USA V. Hector Cruz. 08-4194 (7th Cir. 02/11/2010).
The opinion of the court was delivered by: Posner, Circuit Judge.
Hector Cruz challenges his 10-year mandatory-minimum sentence for conspiring to sell illegal drugs. 21 U.S.C. § 841(b)(1)(A). He had previously been convicted in an Illinois state court of a state drug offense that the parties agree was "relevant conduct" in the federal prosecution, relevant conduct being defined as actions "that were part of the same course of conduct or common scheme or plan as the offense of conviction." U.S.S.G. § 1B1.3(a)(2).
Although he was released (on parole) from state prison before being sentenced for the federal offense, he argues that the 18 months he served in state prison should be deducted from his 10-year federal sentence.
The government agrees with Cruz and has confessed error on the district court. We do not agree; nor do federal prosecutors in other districts. A defendant may be given a sentence below a statutory minimum only if he either has rendered substantial assistance to the government or satisfies specified criteria designed to mitigate a harsh sentence for a drug offense. 18 U.S.C. §§ 3553(e), (f). Neither ground is available to Cruz.
But when a defendant is convicted of two or more crimes arising from the same course of conduct, the judge may (with immaterial exceptions) impose concurrent sentences; if the sentences are imposed by different judges, the later-sentencing judge can impose a concurrent sentence. 18 U.S.C. § 3584. (On the complexities involved in concurrent federal and state prison sentences, unnecessary to address in this case, see Romandine v. United States, 206 F.3d 731, 737-39 (7th Cir. 2000).)
The district judge could have imposed a concurrent sentence in this case had Cruz not already been released from state custody. But he had; and although he was paroled rather than released unconditionally, his state sentence was "discharged" for purposes of deciding whether the federal judge could impose a concurrent sentence; and thus the judge could not. United States v. Pray, 373 F.3d 358 (3d Cir. 2004), and cases cited there; see also Prewitt v. United States, 83 F.3d 812, 817-18 (7th Cir. 1996).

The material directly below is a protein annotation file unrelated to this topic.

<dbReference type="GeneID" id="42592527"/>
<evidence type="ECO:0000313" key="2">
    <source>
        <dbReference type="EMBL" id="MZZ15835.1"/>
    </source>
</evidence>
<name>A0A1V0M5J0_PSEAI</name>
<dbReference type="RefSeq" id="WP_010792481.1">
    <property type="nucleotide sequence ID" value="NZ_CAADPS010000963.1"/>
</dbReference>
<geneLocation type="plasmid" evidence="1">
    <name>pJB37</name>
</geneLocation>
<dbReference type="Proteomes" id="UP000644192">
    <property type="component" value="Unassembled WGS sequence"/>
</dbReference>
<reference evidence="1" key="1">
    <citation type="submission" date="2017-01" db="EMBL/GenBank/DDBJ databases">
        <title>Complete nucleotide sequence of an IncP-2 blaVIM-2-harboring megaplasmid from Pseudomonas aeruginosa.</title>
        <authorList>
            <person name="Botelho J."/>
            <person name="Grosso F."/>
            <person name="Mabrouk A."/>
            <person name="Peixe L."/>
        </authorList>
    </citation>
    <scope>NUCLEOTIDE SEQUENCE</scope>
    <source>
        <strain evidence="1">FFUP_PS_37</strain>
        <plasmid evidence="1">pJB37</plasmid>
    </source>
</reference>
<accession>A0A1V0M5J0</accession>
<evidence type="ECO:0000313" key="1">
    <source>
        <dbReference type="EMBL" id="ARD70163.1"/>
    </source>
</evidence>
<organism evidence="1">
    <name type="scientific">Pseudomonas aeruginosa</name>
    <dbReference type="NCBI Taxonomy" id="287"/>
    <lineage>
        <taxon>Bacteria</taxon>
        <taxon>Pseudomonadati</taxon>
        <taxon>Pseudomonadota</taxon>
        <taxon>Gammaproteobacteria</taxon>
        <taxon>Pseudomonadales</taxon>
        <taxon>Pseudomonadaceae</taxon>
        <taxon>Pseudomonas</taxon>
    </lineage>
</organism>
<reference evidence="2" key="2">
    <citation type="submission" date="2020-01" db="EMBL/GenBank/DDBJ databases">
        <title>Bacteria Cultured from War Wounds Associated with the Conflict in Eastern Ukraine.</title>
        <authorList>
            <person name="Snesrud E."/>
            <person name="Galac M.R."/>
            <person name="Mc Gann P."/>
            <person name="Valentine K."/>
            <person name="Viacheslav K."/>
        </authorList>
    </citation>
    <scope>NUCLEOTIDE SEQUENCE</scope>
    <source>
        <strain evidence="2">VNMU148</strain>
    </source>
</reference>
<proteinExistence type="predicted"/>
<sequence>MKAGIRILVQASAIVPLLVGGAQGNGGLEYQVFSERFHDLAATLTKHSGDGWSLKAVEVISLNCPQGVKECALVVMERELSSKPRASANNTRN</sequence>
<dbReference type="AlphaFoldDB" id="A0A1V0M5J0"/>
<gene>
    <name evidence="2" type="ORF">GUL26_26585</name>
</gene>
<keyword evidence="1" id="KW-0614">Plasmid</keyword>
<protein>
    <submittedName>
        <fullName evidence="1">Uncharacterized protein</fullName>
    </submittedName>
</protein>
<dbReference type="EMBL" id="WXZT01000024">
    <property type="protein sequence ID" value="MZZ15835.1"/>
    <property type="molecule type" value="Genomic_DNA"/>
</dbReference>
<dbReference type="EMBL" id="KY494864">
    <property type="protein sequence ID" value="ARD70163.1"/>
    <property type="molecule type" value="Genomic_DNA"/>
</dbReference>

If while Cruz still had 18 months to serve on his state sentence he had been sentenced on the federal charge, the district judge could have made the federal sentence run concurrently with the state sentence rather than begin when he completed that sentence. And then instead of facing imprisonment for a total of 10 years and 18 months he would be facing imprisonment for only 10 years.
But since he had finished serving his state sentence when he received the federal sentence, there was no sentence to make his federal sentence concurrent with. What he is seeking is not a concurrent sentence but a sentencing reduction on account of a sentence previously served.
The government's confession of error is based on an excessively broad interpretation of our decision in United States v. Ross, 219 F.3d 592 (7th Cir. 2000).
The federal sentence was for a gun offense, in violation of 18 U.S.C. § 924, which provides that certain violators "shall be imprisoned . . . not less than fifteen years," id., § 924(e)(1), and we pointed out that "the statute does not specify any particular way in which that imprisonment should be achieved." 219 F.3d at 595. The statute under which Cruz was sentenced provides in contrast that the offender "shall be sentenced to a term of imprisonment which may not be less than 10 years." 21 U.S.C. § 841(b)(1)(A) (emphasis added). The language does not permit a shorter sentence to be imposed unless one of the exceptions in 18 U.S.C. §§ 3553(e) and (f) is available.
The approach that we took in Ross eliminated an arbitrary feature of concurrent sentencing. But, perhaps unfortunately, the approach is not available in the present case, because there is no concurrent sentence and cannot be one when the defendant is no longer "subject to an undischarged term of imprisonment." 18 U.S.C. § 3584(a).
The confession of error is rejected and the judgment is AFFIRMED.
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